Special Issue "Information Theory Applied to Physiological Signals"
Deadline for manuscript submissions: closed (30 September 2017)
Information theory is a well-known methodology, traditionally used in communication engineering, and has relatively recently been extended and applied to a variety of emerging areas, including bioengineering. Conceptually, physiological systems can be considered as communication channels of a special kind, which admit the information content can be analysed; this concept has been particularly successful in the analysis of neural systems. Information theory has also been traditionally applied to systems which require well-defined metrics for quantifying their dynamic behaviours, or for quantifying their degrees of nonlinearity and complexity.
Signal analyses, based on information theory, have typically taken the form of entropy, probability, and divergence analyses. In this Special Issue, we consider the most widely analysed physiological signals, such as electrocardiograms (ECG), electroencephalograms (EEG), electromyograms (EMG), electrooculograms (EOG), and respiratory signals. The application of information theory principles to physiological signals has undoubtedly shed light on the intrinsic dynamics and mechanisms underlying many physiological systems, consequently elucidating interactions that would not have been possible using temporal or spectral analyses alone.
With the understanding of the mechanisms governing many physiological systems still remaining a challenge, information theory based analyses are likely to continue to substantially aid in the comprehensive understanding of the physiology and signal generating mechanism. Another challenge is to develop information theoretic measures for real-world physiological data which are notoriously noisy, with drifting baselines, and which do not obey any synthetic probability distribution.
The main goal of this Special Issue is, therefore, to disseminate new and original research based on information theory analyses of physiological signals, in order to assist in both the understanding of physiological phenomena, diagnosis and treatment, and for planning healthcare strategies to prevent the occurrences of certain pathologies. Furthermore, manuscripts summarizing the most recent state-of-the-art of this topic will also be welcome.
Prof. Dr. Danilo P. Mandic
Prof. Dr. Andrzej Cichocki
Prof. Dr. Chung-Kang Peng
Manuscript Submission Information
Manuscripts should be submitted online at www.mdpi.com by registering and logging in to this website. Once you are registered, click here to go to the submission form. Manuscripts can be submitted until the deadline. All papers will be peer-reviewed. Accepted papers will be published continuously in the journal (as soon as accepted) and will be listed together on the special issue website. Research articles, review articles as well as short communications are invited. For planned papers, a title and short abstract (about 100 words) can be sent to the Editorial Office for announcement on this website.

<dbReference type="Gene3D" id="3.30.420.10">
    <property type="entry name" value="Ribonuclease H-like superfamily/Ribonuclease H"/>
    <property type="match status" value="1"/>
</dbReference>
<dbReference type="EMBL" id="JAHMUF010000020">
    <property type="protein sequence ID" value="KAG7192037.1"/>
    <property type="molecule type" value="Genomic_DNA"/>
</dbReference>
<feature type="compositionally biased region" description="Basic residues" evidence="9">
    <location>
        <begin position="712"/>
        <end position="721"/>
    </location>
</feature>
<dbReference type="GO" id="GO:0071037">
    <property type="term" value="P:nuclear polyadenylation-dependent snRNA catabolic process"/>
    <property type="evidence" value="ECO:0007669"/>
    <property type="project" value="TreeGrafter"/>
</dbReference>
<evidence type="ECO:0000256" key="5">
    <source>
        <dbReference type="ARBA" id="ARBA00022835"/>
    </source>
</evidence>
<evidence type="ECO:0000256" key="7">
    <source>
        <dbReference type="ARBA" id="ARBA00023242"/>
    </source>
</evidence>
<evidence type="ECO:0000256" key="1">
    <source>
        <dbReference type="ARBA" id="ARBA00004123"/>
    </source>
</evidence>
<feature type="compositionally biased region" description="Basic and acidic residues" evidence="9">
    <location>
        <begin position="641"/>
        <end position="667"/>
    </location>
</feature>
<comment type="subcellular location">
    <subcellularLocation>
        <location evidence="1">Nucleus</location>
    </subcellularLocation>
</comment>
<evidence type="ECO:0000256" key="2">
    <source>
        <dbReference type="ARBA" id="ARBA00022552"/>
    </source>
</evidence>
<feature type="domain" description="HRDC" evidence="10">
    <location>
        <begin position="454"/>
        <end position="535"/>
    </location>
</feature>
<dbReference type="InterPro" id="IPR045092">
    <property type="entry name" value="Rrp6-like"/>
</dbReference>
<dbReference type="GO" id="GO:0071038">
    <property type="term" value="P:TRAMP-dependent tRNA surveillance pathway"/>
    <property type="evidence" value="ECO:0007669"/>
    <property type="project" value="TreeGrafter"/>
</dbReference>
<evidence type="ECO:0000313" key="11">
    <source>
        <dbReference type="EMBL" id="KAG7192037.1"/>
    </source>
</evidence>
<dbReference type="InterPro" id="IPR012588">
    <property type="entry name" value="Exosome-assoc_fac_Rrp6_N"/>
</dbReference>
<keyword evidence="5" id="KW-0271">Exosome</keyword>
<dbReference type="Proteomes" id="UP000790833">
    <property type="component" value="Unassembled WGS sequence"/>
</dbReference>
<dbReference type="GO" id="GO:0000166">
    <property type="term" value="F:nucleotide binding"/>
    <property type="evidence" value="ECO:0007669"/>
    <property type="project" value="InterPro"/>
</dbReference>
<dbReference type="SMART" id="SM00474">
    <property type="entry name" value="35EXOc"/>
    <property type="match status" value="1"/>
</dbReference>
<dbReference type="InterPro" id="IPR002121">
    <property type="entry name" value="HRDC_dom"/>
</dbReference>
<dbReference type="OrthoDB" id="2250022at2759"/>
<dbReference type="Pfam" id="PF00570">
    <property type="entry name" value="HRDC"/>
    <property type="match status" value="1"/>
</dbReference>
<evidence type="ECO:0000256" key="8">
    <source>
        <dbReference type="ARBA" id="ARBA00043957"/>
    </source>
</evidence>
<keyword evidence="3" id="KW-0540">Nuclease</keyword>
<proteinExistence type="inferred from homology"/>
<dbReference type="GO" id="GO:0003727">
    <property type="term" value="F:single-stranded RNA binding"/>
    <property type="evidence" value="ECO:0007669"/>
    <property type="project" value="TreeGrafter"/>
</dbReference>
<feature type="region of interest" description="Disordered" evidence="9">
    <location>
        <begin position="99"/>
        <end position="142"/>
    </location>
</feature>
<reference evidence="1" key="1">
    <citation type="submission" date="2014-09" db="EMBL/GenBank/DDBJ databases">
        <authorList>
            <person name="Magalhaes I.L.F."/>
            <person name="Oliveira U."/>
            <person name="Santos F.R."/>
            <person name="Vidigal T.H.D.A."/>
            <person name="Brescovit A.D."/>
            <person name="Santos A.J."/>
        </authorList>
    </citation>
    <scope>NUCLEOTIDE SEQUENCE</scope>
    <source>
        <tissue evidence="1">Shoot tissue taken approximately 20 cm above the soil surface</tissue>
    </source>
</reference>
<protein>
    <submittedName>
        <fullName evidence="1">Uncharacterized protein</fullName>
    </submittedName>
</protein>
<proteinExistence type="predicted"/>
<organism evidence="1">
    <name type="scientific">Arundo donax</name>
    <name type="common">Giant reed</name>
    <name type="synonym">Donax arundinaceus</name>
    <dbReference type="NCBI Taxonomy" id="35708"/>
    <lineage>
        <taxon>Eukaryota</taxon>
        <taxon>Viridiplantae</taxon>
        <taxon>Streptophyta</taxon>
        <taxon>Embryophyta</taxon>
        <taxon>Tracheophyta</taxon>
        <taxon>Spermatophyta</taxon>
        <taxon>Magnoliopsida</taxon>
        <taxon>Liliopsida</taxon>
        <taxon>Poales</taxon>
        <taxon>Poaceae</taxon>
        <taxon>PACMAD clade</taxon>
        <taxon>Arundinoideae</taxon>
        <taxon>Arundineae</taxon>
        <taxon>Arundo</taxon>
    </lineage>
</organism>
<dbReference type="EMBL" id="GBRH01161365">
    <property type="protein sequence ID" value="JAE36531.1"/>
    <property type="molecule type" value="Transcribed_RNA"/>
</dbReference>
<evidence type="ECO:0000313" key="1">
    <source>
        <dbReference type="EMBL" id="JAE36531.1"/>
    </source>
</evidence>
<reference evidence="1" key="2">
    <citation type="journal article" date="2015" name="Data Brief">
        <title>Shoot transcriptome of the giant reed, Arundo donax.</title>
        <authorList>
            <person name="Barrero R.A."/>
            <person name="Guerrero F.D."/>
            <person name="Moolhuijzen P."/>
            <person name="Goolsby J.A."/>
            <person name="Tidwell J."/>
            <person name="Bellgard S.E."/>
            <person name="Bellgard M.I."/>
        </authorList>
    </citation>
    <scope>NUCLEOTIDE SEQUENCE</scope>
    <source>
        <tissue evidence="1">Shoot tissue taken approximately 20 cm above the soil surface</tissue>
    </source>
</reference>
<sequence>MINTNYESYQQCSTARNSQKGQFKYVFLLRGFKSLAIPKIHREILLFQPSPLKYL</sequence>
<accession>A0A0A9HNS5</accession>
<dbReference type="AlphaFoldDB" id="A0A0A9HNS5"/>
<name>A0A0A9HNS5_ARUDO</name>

Submitted manuscripts should not have been published previously, nor be under consideration for publication elsewhere (except conference proceedings papers). All manuscripts are thoroughly refereed through a single-blind peer-review process. A guide for authors and other relevant information for submission of manuscripts is available on the Instructions for Authors page. Entropy is an international peer-reviewed open access monthly journal published by MDPI.
Please visit the Instructions for Authors page before submitting a manuscript. The Article Processing Charge (APC) for publication in this open access journal is 1500 CHF (Swiss Francs). Submitted papers should be well formatted and use good English. Authors may use MDPI's English editing service prior to publication or during author revisions.
- Joint analysis of physiological signals at multiple temporal, frequency, and spatial scales (ECG, EEG, EMG EOG, etc.)
- Multiscale entropy, complexity loss theory for the monitoring and management of diseases
- Entropy or information content for data fusion from recordings of different natures
- Computationally efficient entropy measures for physiological data
- Kullback-Leibler divergence, other divergences applied to physiological monitoring
- Extensions to symbolic dynamics and coding in biological systems
- Practical considerations: entropic scales and embedding dimensions, sample size, signal modality characterization for health
- Levels of consciousness, fatigue, fitness for duty
- Heart rate variability (HRV) analysis, co-morbidity between HRV and other physiological responses
- Psychophysiological signals (physical/mental/emotional analysis), especially in newborns and the elderly
- Complexity loss theory in dementia, epilepsy, posture, and sleep disorders
- Other clinical applications of multiscale entropy